A number of other documents, including other commentaries and worship documents were found among the eleven caves. 4QFlorilegium shows that the early Christians were not the only ones to use Psalm 2 in relation to the Messiah. 4QTestimonia confirms that other Jews collected Scriptures according to topics, giving some credance to the possibility that the early Christians might have collected Jesus' sayings, as we will see in a later section. Some (though not all) argue that 11QMelchizedek is important background to Hebrews 7's imagery of a heavenly priest from the order of Melchizedek. Songs of the Sabbath Sacrifice (4QShirShab) indicates that some Jews saw their worship as a participation in heavenly, angelic worship. Although the majority may still see the "worship of angels" in Colossians 2:18 as worshipping angels, a number now suggest it is participation in angelic worship that is there in view.

The story of the discovery of the DSS is fairly well known. Allegedly, a Bedouin shepherd found the first cave after throwing a rock into a cave and hearing a jar break. The better known scrolls from Cave 1 then came out fairly quickly, including a new Community Rule (1QS) that was very much like the Covenant of Damascus, except perhaps more sectarian. One of its key features was its prediction of two messiahs, one of a kingly sort and the other a priest. One by-product of the DSS is a recognition that the word "messiah" was somewhat ambiguous in itself. That is to say, there may not have been any absolute sense of what a person meant at the time if they referred to "the messiah."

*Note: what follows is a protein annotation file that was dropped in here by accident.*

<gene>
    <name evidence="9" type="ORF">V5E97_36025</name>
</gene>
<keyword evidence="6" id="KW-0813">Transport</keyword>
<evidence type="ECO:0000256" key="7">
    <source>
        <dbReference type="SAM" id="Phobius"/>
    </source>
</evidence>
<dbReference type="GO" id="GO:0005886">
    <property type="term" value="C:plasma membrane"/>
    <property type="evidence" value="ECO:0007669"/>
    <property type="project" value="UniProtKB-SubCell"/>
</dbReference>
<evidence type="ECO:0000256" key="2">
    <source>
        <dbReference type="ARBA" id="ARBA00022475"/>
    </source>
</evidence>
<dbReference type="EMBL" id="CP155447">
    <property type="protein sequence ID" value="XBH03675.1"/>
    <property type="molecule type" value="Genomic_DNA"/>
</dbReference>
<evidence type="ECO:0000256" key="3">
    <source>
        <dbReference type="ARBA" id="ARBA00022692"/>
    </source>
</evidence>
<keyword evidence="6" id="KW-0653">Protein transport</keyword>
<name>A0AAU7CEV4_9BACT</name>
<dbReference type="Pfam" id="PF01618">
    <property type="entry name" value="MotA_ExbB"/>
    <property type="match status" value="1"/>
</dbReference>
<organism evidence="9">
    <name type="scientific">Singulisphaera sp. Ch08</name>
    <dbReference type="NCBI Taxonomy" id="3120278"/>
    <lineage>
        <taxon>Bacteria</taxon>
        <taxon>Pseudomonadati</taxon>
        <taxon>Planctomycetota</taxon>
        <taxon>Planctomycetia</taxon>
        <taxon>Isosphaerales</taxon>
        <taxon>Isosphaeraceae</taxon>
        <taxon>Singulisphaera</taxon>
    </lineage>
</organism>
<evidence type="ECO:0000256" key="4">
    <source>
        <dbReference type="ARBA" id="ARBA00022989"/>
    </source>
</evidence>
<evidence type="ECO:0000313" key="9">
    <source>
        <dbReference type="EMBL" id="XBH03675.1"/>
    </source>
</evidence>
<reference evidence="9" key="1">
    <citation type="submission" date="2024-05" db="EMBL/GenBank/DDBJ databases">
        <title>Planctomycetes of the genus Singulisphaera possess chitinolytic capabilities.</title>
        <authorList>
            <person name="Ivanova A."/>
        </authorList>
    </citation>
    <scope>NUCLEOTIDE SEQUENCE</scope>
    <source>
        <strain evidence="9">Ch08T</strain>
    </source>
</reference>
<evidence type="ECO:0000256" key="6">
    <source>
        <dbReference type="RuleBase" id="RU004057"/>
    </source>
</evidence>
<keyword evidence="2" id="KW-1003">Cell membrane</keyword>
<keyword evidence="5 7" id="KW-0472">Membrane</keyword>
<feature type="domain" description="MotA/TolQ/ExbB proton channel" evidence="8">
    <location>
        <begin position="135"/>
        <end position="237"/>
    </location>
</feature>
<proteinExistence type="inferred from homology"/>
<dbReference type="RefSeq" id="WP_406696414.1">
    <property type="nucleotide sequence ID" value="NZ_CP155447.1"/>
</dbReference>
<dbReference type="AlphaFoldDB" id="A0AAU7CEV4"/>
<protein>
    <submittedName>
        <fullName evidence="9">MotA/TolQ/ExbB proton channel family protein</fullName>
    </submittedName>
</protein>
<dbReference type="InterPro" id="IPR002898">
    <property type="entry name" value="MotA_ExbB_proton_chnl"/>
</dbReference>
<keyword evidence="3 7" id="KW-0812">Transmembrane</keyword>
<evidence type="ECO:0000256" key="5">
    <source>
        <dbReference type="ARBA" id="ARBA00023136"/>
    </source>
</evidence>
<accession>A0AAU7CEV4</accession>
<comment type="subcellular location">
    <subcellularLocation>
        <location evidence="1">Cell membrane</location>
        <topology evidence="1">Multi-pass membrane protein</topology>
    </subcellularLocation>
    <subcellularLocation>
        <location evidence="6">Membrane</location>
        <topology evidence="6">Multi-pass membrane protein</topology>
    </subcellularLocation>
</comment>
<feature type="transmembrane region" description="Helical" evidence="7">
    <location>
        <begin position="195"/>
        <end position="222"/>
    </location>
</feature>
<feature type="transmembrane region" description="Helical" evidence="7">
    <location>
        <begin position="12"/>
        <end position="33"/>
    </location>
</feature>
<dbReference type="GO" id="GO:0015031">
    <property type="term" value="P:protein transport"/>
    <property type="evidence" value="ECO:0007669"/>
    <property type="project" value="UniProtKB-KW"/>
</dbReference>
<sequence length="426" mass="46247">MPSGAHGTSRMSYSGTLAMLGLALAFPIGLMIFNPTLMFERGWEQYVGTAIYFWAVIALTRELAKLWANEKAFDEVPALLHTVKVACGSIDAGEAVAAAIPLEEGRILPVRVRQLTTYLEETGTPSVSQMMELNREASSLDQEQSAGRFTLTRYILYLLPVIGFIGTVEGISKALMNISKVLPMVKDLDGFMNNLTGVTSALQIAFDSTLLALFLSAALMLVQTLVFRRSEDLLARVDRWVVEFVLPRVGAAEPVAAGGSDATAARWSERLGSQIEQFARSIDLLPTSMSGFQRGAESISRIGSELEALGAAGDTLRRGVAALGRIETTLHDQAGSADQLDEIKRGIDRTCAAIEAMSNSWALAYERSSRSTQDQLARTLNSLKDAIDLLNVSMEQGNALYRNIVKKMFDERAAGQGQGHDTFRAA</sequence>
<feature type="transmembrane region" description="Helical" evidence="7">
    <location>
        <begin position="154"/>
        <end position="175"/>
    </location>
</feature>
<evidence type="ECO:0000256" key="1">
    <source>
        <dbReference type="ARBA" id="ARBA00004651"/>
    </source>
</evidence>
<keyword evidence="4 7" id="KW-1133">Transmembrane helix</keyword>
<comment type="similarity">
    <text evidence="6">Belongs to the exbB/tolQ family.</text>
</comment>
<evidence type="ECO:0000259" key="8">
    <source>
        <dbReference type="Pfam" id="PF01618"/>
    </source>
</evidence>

Some of the most central scholars of the early days were Eleazar Sukenik, who was one of the earliest Jewish scholars consulted, and Roland de Vaux, who did the first major excavations at Qumran after the cave discoveries. J. T. Milik was also a major interpretive player early on. Many of their initial suggestions have been significantly refined. The 1990s in particular saw a major movement forward in Qumran studies as all the remaining fragments were made available for study. Although many cried conspiracy, the slowness of academia effectively kept the scrolls from study until by some sly work photographs were finally made of all the fragments by Biblical Archaeology Review in 1991.

Gabriele Boccaccini (Beyond the Essene Hypothesis, Eerdmans, 1998) has recently made some very plausible suggestions about the history of Essenism in relation to the Dead Sea Scrolls and some of the associated literature that was not found there. He suggests, as we have described, that the community at Qumran was an off-shoot of broader Essenism. He then suggests that broader Essenism continued to write literature that has survived but was not a part of the Qumran library. For example, although the Epistle of Enoch (1 Enoch 91-108) is known at Qumran, it is only the first chapters. Boccaccini suggested that the later chapters date from after the Qumran founding.